Naive-Bayes is one of the popular techniques for text classification. It’s an application of base theorem assuming that each word in our corpus (features) are independent of each other. As an example let’s pick this sentence ‘I am in love with my new laptop. It’s really fast, reliable, and well-designed!”. The outlook of this sentence is obviously positive.
The Naive-Bayes model assumes that the words like ‘new’, ‘really’, ‘bad’, ‘love’, ‘reliable’, individually and contribute independently to its positive class. In other words, the probability of the sentence being positive when it uses the word ‘reliable’ does not change by any other words. However, this does not represent words having independent appearances as some words appear together more often. Still, the number of each word does contribute to its class independently.
Support Vector Machine (SVM) is another popular choice among the practitioners of sentiment analysis. What SVMs do, is that it simply figures out the hyperplane that divides the classes with the largest margin between them. But when there are lots of features, SVMs will take a considerable amount of time to do the job but thanks to its kernel tricks, SVMs are actually a pretty robust solution
Deep Learning with LSTMs in RNNs
If you are going for improved accuracy, this is the kind of technique you should rely upon. In the case of understanding a language and its meaning requires an understanding of syntax. Literally, that’s the sequence of the words. This Deep learning architecture that cares about the sequence of the vocabularies is called LSTM – Long Short-Term Memory architecture. for LSTMs we need to feed text as a sequence
Unsupervised Sentiment Analysis
Just like in the case of supervised learning, data preprocessing is unavoidable. Once we have cleaned up the dataset which contains our corpus of words, it’s time to introduce the Word2Vec model.
What are word embeddings? Not exactly but they are just vector representations of a particular word. Word2Vec is one of the most popular techniques to learn word embeddings and you can implement Word2Vec using not a very deep neural network, rather a shallow network.
Using one-hot encoding, a word in a vocabulary can be represented as follows,
In a 5 word vocabulary,
Good = [0,0,1,0,0]
Poor = [0,1,0,0,0]
Day = [1,0,0,0,0]
Really = [0,0,0,0,1]
If we try to picture these encodings, we can think of a 5-dimensional space, where each of these words occupies one of the dimensions in that multidimensional space and is independent of other dimensions which means no projections along the other dimensions. according to the above example, ‘good’ and ‘awesome’ are as different as ‘really’ and ‘poor’ which is hardly the truth is.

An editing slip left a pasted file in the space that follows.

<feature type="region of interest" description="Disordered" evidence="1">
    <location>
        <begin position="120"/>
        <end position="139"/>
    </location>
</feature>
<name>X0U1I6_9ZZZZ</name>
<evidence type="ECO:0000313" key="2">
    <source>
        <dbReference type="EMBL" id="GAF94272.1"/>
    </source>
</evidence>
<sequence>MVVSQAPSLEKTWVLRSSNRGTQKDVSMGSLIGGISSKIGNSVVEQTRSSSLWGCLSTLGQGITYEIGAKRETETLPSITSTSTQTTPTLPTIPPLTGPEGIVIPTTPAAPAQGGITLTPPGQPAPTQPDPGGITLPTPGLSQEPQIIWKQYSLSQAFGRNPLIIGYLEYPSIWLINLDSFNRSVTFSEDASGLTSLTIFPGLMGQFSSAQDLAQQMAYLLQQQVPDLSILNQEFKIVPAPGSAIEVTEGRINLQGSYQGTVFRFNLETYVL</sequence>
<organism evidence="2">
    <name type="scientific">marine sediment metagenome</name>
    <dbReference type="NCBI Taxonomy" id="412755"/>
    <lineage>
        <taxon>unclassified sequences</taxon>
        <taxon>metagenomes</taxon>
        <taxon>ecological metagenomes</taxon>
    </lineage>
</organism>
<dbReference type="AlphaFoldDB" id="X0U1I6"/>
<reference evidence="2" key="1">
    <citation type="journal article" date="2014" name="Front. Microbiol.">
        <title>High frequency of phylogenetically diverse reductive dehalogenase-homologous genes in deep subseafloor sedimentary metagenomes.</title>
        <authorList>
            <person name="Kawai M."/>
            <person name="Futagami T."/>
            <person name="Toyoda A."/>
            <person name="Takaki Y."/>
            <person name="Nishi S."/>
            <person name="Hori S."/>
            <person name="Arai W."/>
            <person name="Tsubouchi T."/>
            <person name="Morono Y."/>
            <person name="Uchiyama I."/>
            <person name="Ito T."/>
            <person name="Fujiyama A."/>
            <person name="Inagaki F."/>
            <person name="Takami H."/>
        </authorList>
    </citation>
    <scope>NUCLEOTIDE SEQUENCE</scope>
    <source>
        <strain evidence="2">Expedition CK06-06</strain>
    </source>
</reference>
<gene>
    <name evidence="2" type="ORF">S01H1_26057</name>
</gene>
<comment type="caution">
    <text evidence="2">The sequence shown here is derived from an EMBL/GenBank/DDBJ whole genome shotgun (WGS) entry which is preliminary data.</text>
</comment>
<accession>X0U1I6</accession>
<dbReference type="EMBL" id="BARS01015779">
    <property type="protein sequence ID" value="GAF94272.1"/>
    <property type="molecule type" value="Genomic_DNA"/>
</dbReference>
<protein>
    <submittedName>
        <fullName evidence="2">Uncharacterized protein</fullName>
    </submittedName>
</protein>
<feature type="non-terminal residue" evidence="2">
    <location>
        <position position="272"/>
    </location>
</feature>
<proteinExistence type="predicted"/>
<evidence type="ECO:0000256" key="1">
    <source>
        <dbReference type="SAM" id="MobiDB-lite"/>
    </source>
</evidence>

So the objective is to have words with similar meaning/context occupy close spatial positions.
Word embedding can be learned using two methods,
- Skip Gram
- Common Bag Of Words (CBOW)
Once training the corpus of data is completed, we’ll use the trained weights in the neural network to derive the word embeddings, now that our word embeddings that have a similar context will occupy close spatial positions in the muti dimensional vector space, simply the word ‘Awesome’ and ‘good’ will stay close to each other than ‘really’ to ‘poor’ in the vector space
Once the vector representations are learned through the above methods it’s time for us to use the K-means algorithm to check on how many cluster centroids we are going to get and what does each cluster represent (maybe Positive and Negative), which takes some additional steps to analyze the resulting clusters. By computing what word vectors are most similar in terms of cosine similarity to coordinates (cluster centers/centroids) of each cluster, we can get an overview of the nature of the clusters. (like positive or negative)
Lexicon-Based Sentiment Analysis
This approach is not a machine learning approach for sentiment analysis. We are trying to calculate a sentiment score (a sum or an average score) mapping with a pre-defined dictionary of positive or negative words with a positive or negative sentiment value is assigned for each word in the dictionary. Different approaches are available for creating these dictionaries. The calculated score will reflect the overall sentiment of the message.